Congress and President Barack Obama allowed the payroll tax to return to its 2010 level of 6.2% from 4.2% at the start of the year, which means an American who earns $50,000 is taking home about $83 less a month.
The average price of a gallon of regular gasoline at the pump rose to $3.79 on Feb. 26, the highest in more than four months, according to AAA, the biggest U.S. motoring group.
Growing demand for autos is underpinning household spending, which accounts for about 70 percent of the economy. Cars and light trucks sold at a 15.2 million annual rate in January after 15.3 million in December, according to data from Ward’s Automotive Group. Including November’s 15.5 million rate, auto sales over the past three months have been the strongest in five years. February data is scheduled for release tomorrow.
Business spending has picked up after resolution of the so-called fiscal cliff at last year’s end, even amid negotiations to avert $1.2 trillion of automatic cuts over nine years that take effect tomorrow unless lawmakers and Obama agree on an alternative. The reductions are to be split almost evenly between defense and non-defense spending and are intended to shrink the federal budget deficit, which has exceeded $1 trillion in each of the past four years.
Capital investment was a bright spot last quarter as spending on equipment and software grew at a 11.3% rate, the fastest in more than a year. Orders for capital goods excluding defense equipment and aircraft, a proxy for future business investment, jumped 6.3% in January, the most since December 2011, Commerce Department figures showed yesterday. That follows a 0.3% drop in December.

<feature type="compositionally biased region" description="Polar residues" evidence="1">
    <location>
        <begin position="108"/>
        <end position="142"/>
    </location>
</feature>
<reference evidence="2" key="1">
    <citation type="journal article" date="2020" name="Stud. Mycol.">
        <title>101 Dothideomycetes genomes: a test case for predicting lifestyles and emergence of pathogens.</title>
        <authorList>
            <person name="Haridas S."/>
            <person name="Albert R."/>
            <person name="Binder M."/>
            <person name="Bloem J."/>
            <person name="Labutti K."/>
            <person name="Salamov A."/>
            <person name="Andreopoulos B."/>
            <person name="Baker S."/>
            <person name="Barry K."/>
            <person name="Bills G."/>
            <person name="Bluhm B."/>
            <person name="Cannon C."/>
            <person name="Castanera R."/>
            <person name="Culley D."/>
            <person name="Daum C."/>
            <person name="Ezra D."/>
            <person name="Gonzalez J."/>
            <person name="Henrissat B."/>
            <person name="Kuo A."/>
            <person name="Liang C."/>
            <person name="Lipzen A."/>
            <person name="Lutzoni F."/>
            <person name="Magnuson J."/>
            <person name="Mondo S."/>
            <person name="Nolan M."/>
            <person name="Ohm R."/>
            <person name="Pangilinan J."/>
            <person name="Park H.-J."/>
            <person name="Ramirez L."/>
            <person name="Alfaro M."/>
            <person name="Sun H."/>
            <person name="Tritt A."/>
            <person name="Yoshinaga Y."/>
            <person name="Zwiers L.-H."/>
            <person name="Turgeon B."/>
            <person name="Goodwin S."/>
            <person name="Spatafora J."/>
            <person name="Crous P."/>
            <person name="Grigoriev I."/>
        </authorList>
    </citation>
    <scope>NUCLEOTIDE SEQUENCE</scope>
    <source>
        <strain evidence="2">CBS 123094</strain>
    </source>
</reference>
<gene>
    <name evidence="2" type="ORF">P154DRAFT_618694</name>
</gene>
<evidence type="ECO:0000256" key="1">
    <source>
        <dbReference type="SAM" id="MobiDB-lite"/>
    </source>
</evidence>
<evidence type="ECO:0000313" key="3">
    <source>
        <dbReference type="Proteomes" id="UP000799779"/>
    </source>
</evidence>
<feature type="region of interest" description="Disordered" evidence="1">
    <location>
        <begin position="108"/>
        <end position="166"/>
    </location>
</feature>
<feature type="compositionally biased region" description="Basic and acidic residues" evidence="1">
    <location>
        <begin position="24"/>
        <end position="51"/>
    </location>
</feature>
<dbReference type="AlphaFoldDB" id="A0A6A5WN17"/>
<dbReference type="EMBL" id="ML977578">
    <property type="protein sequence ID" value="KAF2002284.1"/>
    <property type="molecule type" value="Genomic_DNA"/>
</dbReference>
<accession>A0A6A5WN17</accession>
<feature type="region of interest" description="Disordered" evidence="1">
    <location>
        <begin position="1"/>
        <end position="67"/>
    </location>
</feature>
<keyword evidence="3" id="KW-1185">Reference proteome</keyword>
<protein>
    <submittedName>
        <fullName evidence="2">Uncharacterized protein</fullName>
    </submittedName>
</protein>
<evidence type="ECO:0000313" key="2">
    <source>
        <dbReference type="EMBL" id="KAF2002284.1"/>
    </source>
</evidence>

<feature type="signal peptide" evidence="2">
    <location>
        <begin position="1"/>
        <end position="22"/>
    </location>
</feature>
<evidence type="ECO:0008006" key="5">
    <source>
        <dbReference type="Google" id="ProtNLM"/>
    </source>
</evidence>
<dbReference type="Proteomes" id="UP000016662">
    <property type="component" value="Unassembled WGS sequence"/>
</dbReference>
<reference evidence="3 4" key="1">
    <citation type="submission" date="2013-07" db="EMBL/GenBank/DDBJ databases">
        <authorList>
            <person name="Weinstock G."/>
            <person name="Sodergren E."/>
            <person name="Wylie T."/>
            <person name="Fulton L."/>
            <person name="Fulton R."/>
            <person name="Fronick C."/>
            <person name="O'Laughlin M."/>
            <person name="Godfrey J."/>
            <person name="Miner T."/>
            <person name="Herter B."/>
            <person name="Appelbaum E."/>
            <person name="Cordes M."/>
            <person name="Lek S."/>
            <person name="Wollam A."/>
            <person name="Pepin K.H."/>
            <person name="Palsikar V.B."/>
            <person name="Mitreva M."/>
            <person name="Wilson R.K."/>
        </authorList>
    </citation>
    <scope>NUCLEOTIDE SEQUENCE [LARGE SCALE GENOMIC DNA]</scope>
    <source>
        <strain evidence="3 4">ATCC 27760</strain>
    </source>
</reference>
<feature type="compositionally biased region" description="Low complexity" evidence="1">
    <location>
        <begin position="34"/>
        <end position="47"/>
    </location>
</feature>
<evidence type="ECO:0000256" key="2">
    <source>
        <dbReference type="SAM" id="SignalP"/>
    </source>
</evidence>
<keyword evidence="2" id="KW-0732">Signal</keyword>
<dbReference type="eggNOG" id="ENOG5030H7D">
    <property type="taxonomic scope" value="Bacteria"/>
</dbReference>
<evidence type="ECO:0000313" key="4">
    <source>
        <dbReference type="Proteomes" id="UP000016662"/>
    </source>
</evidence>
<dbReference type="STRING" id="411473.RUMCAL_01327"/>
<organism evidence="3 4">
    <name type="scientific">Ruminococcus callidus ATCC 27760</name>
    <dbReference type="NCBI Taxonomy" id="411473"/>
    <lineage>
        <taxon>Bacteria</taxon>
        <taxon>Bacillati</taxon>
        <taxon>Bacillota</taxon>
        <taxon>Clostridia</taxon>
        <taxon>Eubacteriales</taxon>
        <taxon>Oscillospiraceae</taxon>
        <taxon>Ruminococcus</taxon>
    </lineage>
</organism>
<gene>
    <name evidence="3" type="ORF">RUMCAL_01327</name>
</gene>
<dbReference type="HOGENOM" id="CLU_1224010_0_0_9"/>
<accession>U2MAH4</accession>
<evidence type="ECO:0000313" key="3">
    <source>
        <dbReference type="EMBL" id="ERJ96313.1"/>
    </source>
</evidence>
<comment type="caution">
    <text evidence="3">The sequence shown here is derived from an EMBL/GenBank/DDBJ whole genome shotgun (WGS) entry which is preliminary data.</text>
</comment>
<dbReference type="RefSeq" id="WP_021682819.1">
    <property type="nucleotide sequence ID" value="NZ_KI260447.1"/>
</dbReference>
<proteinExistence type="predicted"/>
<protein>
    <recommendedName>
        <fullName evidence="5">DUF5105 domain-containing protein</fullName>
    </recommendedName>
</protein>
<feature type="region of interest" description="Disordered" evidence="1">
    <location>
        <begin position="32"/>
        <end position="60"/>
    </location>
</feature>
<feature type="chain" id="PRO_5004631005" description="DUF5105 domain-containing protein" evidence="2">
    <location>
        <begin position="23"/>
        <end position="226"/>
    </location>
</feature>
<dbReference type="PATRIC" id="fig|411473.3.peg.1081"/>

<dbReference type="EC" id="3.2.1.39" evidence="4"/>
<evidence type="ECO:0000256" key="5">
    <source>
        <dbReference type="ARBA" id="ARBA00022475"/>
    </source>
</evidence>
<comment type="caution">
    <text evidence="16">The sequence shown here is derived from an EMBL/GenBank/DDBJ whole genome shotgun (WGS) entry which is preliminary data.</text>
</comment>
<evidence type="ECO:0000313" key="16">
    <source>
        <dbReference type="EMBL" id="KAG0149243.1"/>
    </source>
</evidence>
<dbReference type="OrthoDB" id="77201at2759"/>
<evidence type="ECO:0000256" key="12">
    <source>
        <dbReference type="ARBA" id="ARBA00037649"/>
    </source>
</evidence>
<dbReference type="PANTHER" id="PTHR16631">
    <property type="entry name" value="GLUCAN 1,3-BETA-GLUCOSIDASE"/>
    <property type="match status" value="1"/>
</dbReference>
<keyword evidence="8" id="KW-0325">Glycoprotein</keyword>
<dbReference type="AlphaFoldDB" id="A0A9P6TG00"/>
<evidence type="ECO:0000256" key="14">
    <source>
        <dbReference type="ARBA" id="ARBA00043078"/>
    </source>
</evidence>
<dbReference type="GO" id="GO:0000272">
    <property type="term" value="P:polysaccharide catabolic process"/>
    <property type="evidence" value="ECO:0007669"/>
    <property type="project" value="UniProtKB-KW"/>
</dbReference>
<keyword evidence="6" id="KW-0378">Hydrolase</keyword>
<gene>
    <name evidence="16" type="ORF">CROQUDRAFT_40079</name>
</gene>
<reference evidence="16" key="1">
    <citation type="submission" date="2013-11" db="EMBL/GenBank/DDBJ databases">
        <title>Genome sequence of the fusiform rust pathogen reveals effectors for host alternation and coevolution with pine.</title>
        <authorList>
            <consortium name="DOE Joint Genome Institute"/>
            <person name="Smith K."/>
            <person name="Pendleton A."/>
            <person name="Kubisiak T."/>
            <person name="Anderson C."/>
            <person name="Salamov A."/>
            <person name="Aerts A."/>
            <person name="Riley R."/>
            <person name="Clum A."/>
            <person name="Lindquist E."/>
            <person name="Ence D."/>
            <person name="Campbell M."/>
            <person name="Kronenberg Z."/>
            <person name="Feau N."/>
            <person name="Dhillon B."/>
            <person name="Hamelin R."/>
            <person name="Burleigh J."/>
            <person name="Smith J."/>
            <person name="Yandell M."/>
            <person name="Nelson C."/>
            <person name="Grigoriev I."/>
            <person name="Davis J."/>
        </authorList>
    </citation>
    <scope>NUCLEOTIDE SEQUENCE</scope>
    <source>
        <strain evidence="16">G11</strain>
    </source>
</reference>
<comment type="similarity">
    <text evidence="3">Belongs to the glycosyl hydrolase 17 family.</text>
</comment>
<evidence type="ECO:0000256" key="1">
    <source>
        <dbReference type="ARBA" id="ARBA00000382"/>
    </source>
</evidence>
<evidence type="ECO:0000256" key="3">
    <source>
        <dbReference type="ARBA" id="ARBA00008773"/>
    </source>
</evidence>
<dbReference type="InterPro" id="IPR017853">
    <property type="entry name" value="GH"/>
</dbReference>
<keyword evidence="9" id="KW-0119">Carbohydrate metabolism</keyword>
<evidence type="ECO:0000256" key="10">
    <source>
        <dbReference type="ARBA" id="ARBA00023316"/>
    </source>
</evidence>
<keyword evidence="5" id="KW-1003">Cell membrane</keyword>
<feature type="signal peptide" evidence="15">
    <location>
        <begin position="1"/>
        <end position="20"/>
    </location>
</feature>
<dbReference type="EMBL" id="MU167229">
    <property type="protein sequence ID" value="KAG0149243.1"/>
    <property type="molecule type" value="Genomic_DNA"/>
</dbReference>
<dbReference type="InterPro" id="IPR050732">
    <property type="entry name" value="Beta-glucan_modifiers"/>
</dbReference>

Recovery in the housing industry may continue to help sustain the expansion. Growth in the home-improvement industry should keep pace with the overall economy, Robert Niblock, chief executive officer of Lowe’s Cos., the second-biggest home improvement retailer, said on a Feb. 25 earnings call.
“The fundamentals underlying drivers of industry growth -- mainly job gains and stable to growing housing -- should support a strengthening growth trajectory for the industry,” Niblock said.
The world’s largest economy is projected to grow at a 1.8% annual rate this quarter, according to economists surveyed by Bloomberg.
Fed Chairman Ben S. Bernanke has said that while the expansion is gaining traction, the need for a stronger economic recovery outweighs the potential costs in financial markets of continuing unprecedented monetary easing.
“Available information suggests that economic growth has picked up again this year,” Bernanke said earlier this week in testimony to the Senate Banking Committee in Washington.
Still, Bernanke cited an estimate from the nonpartisan Congressional Budget Office that the spending cuts known as sequestration will cause a 0.6 percentage-point reduction in growth this year.
“Given the still-moderate underlying pace of economic growth, this additional near-term burden on the recovery is significant,” he said.
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